Law firm is helping Bradgate patients to gain ‘sanctuary’” – relaxation room, not part of core NHS service
p. 16 a letter by James A Hutchinson under “Who will staff the health centre?” Building firm’s plans, supported by P. Soulsby
Bowel cancer target missed”, subtitled “Waiting for screening services” – more than six weeks for colonoscopy results
Teenager had twice tried to take his life”, subtitled “Schoolboy suffered from severe anxiety and depression, inquest told – question of failure to hospitalise (continued from yesterday)
p. 8 “New doctors (at UHL hospitals) in shock at being left underpaid”, subtitled “Health chiefs start investigation”- non-payment as well as massive underpayment
“More doctors on overnights to help targets”, subtitles ‘September surge’ plan from tomorrow in a bid to cut waiting times” – Leixester Royal Infirmary Emergency Department
“’Our son would still be alive if he had been hospitalised’”, subtitled “Teenager with extreme social anxiety was found hanged” – family had asked for hospitalisation
p. 19 “ GP surgery put in special measures”, subtitled “Inspectors concerned about patient safety” – The Surgery, Ashby
There was no online version of the Leicester Mercury article that announced a possibly earlier than expected decision on the Children’s Congenital heart unit,
Heart centre verdict soon”, subtitled “Children’s surgery unit could go”
I promised that I would update you when I had any significant news on the NHS England review of CHD services in England .
On Thursday last week I received a letter from John Stewart Acting Director of Specialised Commissioning, NHS England. In this letter he very helpfully reassured me that NHS England is committed to reaching a decision on its proposals for congenital heart disease services in England as soon as possible, and that he has instructed his team to do everything possible to bring a recommendation to the earliest possible NHS England Board meeting, which would be the 28th September 2017. This is extremely positive news and will go a long way in reducing the uncertainty that has previously hung over our service. He has said that meeting this timetable is dependent upon his team being able to collate all the information and assurance required for the Board to take final decisions, including thorough analysis of the 7000+ responses received to the public consultation.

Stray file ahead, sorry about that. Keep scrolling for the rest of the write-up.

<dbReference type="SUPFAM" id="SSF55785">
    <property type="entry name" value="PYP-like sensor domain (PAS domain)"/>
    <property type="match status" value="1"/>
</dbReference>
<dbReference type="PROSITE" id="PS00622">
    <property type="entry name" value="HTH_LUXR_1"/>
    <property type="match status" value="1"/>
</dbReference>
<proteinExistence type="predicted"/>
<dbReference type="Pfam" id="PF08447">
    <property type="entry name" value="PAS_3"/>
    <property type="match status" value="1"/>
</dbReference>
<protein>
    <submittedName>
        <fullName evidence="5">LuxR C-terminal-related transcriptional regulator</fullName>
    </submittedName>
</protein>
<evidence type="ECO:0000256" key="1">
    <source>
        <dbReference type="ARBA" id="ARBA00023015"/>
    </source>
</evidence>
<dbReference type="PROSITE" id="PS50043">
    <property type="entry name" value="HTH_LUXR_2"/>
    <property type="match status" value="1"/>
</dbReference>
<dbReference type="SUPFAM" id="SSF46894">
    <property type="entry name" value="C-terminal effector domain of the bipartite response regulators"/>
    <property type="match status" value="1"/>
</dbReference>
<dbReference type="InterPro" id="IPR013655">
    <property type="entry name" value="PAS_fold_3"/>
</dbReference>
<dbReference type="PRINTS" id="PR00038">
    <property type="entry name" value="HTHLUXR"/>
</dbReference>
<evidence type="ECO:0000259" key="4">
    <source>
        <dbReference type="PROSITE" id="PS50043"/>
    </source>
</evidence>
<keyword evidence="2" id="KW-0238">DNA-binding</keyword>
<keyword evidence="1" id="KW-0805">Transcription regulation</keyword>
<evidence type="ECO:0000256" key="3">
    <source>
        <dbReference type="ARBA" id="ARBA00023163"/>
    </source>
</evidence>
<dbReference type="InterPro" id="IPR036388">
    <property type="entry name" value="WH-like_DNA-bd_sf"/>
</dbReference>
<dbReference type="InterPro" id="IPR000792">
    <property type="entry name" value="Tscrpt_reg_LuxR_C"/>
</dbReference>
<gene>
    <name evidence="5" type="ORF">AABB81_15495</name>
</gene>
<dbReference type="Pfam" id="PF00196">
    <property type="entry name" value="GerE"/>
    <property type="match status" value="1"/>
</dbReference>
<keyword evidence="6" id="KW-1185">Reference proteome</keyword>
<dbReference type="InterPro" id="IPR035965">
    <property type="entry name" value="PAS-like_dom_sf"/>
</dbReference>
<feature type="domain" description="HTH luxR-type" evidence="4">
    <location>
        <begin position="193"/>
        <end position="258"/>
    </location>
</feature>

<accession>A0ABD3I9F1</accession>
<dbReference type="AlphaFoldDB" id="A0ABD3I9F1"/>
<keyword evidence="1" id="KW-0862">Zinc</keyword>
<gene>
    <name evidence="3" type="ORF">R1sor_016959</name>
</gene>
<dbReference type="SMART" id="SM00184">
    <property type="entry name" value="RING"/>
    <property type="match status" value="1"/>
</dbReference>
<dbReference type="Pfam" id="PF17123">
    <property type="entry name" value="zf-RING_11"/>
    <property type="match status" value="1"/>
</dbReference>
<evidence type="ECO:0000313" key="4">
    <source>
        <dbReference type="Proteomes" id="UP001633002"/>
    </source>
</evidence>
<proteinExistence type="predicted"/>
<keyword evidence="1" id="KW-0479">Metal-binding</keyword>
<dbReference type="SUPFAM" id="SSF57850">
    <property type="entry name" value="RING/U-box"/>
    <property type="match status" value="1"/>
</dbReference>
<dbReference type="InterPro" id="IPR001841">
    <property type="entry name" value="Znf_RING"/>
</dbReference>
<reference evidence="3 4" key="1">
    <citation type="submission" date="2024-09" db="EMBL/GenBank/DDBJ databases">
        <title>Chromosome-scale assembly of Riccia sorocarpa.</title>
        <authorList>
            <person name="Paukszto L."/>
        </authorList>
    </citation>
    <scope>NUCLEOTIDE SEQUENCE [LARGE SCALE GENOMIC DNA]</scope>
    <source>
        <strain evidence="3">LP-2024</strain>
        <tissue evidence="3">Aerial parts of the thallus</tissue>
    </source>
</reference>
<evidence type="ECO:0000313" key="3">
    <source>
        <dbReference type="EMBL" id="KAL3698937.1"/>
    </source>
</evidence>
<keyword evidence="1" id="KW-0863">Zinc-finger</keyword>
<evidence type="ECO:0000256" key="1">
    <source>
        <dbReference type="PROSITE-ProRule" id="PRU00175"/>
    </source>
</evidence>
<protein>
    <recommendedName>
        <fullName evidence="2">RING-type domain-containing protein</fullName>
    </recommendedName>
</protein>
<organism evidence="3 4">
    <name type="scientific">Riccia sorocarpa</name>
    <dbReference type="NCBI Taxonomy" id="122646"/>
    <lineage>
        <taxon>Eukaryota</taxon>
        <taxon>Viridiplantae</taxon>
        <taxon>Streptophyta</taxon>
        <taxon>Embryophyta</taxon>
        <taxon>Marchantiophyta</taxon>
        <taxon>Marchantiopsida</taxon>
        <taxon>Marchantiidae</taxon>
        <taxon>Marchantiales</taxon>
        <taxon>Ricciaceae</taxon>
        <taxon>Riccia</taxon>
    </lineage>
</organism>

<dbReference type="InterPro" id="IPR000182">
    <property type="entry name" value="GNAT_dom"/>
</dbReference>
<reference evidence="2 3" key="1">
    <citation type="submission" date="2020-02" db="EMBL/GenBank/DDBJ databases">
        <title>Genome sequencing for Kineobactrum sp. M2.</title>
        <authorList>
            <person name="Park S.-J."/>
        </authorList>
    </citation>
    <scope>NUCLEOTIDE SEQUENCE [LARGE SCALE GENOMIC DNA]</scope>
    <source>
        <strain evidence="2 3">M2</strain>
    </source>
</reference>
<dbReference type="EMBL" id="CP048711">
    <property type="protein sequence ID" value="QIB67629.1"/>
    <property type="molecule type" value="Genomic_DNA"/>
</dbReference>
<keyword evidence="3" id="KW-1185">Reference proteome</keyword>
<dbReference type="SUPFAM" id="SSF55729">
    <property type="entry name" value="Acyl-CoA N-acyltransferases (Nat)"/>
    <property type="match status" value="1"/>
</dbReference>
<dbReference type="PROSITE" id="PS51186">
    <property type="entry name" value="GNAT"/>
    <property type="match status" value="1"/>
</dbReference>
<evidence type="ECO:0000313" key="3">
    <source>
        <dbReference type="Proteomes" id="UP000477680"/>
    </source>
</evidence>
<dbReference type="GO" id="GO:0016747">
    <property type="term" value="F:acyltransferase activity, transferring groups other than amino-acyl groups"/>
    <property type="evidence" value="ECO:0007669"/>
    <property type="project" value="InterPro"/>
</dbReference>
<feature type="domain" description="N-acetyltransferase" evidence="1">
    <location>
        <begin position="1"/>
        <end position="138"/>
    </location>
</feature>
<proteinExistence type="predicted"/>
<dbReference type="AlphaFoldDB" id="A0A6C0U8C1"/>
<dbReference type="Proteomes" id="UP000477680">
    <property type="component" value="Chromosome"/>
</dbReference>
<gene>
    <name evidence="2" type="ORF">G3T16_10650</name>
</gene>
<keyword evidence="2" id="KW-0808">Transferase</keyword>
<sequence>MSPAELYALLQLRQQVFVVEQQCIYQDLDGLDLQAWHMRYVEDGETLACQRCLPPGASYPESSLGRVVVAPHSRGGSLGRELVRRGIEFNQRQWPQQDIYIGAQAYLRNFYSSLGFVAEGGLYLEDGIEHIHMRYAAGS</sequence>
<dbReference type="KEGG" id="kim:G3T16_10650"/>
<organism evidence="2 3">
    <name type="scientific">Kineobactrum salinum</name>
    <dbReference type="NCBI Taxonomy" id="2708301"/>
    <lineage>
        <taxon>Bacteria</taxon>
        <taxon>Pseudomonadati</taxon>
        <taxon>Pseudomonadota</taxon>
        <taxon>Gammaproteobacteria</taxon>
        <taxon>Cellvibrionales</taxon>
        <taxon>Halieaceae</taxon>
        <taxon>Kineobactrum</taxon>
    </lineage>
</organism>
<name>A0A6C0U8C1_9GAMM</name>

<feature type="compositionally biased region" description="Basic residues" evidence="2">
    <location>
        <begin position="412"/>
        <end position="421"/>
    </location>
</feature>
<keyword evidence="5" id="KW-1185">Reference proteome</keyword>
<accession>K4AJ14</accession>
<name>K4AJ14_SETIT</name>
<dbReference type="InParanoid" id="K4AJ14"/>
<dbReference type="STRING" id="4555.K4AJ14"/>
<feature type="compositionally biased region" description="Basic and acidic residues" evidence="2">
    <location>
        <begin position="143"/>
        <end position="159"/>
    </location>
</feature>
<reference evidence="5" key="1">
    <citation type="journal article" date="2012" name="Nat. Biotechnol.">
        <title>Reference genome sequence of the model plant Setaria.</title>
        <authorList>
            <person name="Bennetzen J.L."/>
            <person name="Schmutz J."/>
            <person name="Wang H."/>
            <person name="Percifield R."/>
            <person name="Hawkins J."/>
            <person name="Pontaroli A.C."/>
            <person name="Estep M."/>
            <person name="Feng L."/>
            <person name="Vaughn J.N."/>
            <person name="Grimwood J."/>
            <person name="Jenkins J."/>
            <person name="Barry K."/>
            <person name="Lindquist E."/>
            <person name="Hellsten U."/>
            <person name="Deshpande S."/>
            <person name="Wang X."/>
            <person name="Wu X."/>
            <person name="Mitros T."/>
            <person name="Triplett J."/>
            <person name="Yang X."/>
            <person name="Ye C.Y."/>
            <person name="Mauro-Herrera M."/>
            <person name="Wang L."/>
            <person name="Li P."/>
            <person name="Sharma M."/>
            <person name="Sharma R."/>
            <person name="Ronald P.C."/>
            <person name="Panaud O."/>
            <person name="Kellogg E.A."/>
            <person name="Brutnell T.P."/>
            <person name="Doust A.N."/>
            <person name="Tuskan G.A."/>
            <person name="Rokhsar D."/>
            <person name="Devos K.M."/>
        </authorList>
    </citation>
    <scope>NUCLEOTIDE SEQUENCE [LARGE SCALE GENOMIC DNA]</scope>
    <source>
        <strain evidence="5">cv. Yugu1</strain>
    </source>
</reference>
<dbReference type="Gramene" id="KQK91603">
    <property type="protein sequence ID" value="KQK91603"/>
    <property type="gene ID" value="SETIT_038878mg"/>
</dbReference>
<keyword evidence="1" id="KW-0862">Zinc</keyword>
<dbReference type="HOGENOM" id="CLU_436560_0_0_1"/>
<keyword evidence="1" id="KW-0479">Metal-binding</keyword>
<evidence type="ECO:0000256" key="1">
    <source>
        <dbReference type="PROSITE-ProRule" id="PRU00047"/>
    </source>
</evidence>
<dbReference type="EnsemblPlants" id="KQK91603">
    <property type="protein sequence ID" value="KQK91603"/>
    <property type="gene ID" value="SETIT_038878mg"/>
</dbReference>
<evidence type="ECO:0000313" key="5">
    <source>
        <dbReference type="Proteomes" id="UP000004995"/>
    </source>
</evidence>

In his letter John Stewart asked us to work closely with our regional commissioning colleagues to provide some more clarity on our growth plan, and more details of our plans to move the children’s heart service across to the main children’s hospital at the Royal Infirmary.
In order to facilitate this we had a helpful meeting with our regional commissioning colleagues on Monday and have subsequently provided them with some updated information about our compliance against all the standards, as is happening for all centres. I will be meeting John in early September, and between now and then we will be continuing the dialogue with our network colleagues to discuss more detail around the growth plan and how we can improve our current referral pathways to achieve the numbers we need.
We have had a strong response to our latest advertisement to fill the Consultant Surgeon post once Simone Speggiorin leaves, and interviews are taking place this week. It is a great indication of the respect our service commands that we have yet again had such a strong field of applicants, despite the uncertainty surrounding us. Simone leaves us at the end of August and I am sure you will join with me in thanking him again for his hard work and wishing him every success in his new role.
letter by E Green under “Call off the clowns from GP surgeries “ – questioning the CQC’s decisions
article from Financial Times
Family doctors have been leaving the National Health Service at a rate of more than 400 a month, threatening the government’s pledge to ensure general practitioners can provide the public with a seven-day-a-week operation. A total of 5,159 GPs departed from the NHS in England between April 2016 and March 2017, according to NHS Digital, which collects health data. The figures emerged after the Financial Times revealed that recruitment agencies could be paid up to £100m by the NHS to find 5,000 GPs — about half of them from overseas — to fill worsening staffing gaps in England.